Why is my Yorkie turning GREY? (3 possible reasons)

In this blog post, we will answer the following question: Why is my Yorkie turning grey? We will give you three possible reasons why the color of your Yorkie started to change, and also talk about taking care of a senior dog. 

Why is my Yorkie turning GREY?

There are several reasons why your Yorkie is turning grey, but mostly this is happening because of genetics. 

Hair coloring occurs thanks to melanin, a pigment that is produced in each hair follicle and is also present in humans. When there is a dysfunction in the production of this compound, the well-known gray hair appears.

With age, a dog’s coat can start to turn white. Normally it occurs after seven or eight years of life, which is when it goes from being an adult to an elderly if it is of a large breed, small breeds make the transition between nine and ten years of life.

However, in some cases, they appear much earlier. Even at one or two years of age, the first graying can be detected. What is this sign of premature aging due to?

Possible reasons why your Yorkie is turning grey

Gray hair can appear for various reasons, so there are several factors to take into account. Among the main ones, the following stand out:

The age and genetics of the dog. In older dogs, these are the two most common reasons that explain the appearance of whiteness.

It is normal that, over the years, the dog’s body does not function in the same way as when it is young. Along with the white strands, other signs of aging appear, such as reduced agility or ability to concentrate, learning, and socialization difficulties.

Unfortunately, it is impossible to fight the years. The same goes for inheritance. In fact, it is known that dogs with black and dark coats are more likely to have gray hair than those with lighter shades.

Stress. If gray hair appears in a young dog, it may be due to anxiety, fear or impulsivity problems. This causes the dog to age prematurely.

Hormones such as adrenaline or norepinephrine can affect the genes that control hair pigments, causing hair discoloration.

The stress of the keepers, for example, causes the animal to also feel more anxious, favoring the appearance of gray hair.

Other possible causes of their nervousness can be loneliness, the feeling of abandonment, the loss of a loved one, or believing that they have been displaced by the arrival of a baby or a new furry that has monopolized all your attention.

A bad diet. Poor nutrition, where there is a lack of basic vitamins, can also cause the dog to age prematurely. The quality of the water you drink is equally important, as high levels of chlorine can lighten the color and shine of your hair.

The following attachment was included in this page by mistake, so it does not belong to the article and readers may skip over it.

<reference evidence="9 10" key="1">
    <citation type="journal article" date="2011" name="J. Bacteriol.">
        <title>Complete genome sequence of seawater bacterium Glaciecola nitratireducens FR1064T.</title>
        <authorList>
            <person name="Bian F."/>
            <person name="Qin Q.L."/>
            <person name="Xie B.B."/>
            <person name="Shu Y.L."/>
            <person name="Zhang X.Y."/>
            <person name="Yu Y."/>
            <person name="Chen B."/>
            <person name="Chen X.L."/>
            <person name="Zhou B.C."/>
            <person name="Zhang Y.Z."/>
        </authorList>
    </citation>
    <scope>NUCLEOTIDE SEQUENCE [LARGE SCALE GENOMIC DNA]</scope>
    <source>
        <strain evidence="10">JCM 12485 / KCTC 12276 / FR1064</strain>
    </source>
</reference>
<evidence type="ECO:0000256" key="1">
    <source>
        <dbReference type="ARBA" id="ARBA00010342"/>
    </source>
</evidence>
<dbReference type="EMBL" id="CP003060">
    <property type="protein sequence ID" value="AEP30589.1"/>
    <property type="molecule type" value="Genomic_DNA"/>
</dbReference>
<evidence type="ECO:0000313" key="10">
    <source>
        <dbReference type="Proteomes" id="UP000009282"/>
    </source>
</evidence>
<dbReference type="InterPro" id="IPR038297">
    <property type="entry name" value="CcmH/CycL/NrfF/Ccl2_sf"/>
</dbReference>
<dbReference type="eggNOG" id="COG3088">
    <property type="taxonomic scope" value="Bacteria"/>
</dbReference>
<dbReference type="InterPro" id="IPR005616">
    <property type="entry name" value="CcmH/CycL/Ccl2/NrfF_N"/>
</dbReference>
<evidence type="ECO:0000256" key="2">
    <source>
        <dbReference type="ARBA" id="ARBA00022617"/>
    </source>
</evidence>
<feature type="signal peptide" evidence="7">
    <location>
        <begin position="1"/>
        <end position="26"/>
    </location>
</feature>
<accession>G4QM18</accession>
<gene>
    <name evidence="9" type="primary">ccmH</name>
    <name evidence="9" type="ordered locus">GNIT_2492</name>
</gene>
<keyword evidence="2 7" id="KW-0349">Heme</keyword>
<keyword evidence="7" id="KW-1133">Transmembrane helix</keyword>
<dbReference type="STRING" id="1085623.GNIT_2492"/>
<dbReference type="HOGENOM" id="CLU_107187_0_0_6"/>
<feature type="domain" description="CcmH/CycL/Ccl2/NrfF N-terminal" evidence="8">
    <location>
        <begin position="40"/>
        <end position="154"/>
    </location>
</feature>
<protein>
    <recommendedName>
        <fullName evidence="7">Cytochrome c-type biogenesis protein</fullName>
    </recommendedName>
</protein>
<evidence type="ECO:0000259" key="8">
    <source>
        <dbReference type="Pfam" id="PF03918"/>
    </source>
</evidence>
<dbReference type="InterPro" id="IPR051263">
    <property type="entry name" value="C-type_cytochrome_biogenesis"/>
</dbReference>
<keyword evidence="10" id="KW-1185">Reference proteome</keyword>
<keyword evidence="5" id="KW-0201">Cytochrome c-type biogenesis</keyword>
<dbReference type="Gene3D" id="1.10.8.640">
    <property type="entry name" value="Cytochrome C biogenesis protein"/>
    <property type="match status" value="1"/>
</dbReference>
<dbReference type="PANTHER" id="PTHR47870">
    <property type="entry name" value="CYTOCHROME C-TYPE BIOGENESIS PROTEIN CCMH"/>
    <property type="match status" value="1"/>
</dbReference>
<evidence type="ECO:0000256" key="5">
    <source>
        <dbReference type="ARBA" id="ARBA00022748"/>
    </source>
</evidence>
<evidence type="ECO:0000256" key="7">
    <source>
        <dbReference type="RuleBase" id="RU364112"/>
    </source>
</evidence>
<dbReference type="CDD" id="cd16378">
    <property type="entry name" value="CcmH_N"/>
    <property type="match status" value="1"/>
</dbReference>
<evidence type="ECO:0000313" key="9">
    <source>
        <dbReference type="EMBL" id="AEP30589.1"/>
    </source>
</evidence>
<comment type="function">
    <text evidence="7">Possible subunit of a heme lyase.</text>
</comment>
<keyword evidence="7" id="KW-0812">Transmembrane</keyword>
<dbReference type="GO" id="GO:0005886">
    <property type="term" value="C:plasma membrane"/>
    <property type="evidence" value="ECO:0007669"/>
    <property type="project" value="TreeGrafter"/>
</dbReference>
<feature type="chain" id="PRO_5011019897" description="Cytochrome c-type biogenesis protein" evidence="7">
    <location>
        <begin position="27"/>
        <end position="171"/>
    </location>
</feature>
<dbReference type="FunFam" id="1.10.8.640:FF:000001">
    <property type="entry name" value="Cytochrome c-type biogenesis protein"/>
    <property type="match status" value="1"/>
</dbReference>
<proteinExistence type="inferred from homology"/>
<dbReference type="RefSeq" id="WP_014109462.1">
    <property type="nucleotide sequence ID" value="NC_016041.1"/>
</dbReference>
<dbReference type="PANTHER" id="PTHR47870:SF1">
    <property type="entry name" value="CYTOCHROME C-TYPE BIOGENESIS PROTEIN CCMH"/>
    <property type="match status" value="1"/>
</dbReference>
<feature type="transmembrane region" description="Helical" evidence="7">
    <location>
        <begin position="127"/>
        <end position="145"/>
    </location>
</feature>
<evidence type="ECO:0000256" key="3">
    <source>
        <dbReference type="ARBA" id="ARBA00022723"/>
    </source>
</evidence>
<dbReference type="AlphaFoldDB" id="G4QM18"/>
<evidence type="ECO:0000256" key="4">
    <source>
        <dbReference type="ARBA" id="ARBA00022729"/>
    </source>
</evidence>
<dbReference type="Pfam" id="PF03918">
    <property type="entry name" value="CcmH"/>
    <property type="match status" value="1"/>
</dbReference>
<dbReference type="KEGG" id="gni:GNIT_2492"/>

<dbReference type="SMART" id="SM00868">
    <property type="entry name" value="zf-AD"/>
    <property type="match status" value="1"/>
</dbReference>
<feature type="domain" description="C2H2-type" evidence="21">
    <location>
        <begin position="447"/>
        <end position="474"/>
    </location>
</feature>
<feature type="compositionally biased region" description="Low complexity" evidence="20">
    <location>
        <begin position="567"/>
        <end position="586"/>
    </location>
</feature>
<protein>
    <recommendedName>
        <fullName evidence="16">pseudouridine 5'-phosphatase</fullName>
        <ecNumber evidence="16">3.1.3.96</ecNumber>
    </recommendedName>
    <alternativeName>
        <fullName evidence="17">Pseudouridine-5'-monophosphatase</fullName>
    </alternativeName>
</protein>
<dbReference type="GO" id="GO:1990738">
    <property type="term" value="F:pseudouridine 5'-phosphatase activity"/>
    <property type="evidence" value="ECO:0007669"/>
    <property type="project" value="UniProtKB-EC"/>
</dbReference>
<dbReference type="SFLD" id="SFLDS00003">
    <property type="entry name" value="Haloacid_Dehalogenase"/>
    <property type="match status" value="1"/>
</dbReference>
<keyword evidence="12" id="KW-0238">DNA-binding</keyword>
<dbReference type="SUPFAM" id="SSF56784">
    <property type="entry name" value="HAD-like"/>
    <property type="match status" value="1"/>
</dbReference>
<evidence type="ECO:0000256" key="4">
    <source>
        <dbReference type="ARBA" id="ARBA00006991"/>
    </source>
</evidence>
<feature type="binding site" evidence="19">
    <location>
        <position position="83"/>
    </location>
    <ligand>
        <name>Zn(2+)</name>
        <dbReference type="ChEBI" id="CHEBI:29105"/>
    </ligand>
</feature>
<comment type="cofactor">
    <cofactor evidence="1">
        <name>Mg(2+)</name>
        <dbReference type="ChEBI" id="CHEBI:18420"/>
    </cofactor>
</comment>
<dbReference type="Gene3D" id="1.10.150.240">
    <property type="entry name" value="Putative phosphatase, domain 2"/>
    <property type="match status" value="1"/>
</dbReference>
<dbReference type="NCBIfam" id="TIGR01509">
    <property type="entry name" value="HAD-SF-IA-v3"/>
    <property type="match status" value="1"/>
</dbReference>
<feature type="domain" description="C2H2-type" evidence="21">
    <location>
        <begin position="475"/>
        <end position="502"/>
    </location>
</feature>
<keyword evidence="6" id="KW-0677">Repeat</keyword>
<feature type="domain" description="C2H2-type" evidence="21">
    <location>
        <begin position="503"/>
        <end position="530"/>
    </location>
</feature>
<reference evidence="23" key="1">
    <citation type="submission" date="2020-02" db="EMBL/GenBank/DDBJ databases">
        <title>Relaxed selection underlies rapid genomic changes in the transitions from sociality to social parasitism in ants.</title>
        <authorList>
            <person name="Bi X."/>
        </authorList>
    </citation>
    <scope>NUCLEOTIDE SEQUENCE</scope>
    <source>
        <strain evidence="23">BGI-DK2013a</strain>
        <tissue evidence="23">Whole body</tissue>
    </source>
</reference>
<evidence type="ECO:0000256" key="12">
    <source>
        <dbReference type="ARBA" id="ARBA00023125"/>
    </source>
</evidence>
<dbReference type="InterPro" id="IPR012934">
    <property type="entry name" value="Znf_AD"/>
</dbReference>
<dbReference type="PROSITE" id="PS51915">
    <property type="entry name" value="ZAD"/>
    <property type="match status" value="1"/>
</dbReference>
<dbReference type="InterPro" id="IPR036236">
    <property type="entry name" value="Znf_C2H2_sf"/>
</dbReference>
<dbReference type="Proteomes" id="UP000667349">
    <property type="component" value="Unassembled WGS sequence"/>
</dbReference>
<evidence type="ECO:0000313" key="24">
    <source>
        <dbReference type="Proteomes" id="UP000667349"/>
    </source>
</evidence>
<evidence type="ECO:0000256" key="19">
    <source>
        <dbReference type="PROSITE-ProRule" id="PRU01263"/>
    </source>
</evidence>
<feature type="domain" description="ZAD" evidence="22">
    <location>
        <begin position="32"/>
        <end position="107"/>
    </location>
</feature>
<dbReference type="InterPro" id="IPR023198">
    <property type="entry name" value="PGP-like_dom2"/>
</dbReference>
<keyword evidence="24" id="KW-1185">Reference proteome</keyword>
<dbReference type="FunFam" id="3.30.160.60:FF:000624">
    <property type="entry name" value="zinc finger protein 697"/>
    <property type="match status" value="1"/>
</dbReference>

Factors such as the size of the dog or its sterilization status, on the other hand, seem not to have much to do with the appearance of gray hair.

Where do the first gray hairs appear?

The first white hairs tend to be concentrated, above all, on the muzzle, on the eyebrows, around the eyes, and in other areas of the face such as the muzzle.

They can progressively become visible in other parts of the dog’s body. If you find that your furry friend is suddenly turning a lot whiter than he was, pay attention to him.

Do not forget that some health problems are closely related to anxiety, so it would be advisable to consult a veterinarian if the onset is very fast or early.

If it is confirmed that the dog suffers from stress or phobias that make him nervous, your next goal should be to help him relax so that he is not in that state of permanent tension.

Exercise and pampering will be essential for you to overcome your blocks. Also, you can try techniques like tapping or aromatherapy.

In any case, keep something very in mind: premature aging of a dog is not normal and, therefore, it is important to determine what the problem is and treat it so that it does not go further.

Older dog: what are the signs that my dog ​​is aging?

As in any living being, the aging of the dog is accompanied by physical and sometimes behavioral changes. The appearance of the signs of old age varies of course between dogs and especially according to their breed and size since large dogs live shorter lives than small ones. Here are the main signs of aging you can spot in your pooch.

At what age do you consider a dog to be a senior?

A dog is considered to be old in proportion to its life expectancy. Thus, the first signs of old age are likely to appear around the age of 9 for small dogs, 8 years for medium dogs, and 6 years for large dogs. This threshold beyond which the aging of the animal begins to be felt is called the threshold of senescence. 

We can then observe various physiological changes (graying hair, difficulty moving, impaired senses …) and psychological (senility, anxiety, incontinence …).

Obviously, the aging process in dogs is not going to happen overnight, it fortunately takes several years! However, it is important to know how to recognize the signs in order to adapt your lifestyle, diet, and care to provide in order to support it as best as possible in its old age.

Physical signs of aging in dogs

Paying attention to the symptoms of aging in your dog helps keep him healthy longer. To do this, we can observe several signals that are relatively easy to take into account:

  • a duller general appearance, being observed mainly at the level of the hairs: the appearance of gray or white hairs, loss of hairs in places, less thick and less shiny fur.
  • impaired sight: older dogs tend to lose their sight, which can lead to blindness in the event of cataracts; one then observes an opacity of the crystalline lens and the animal may seem more and more disoriented in its environment, bumping into itself while moving because it becomes visually impaired.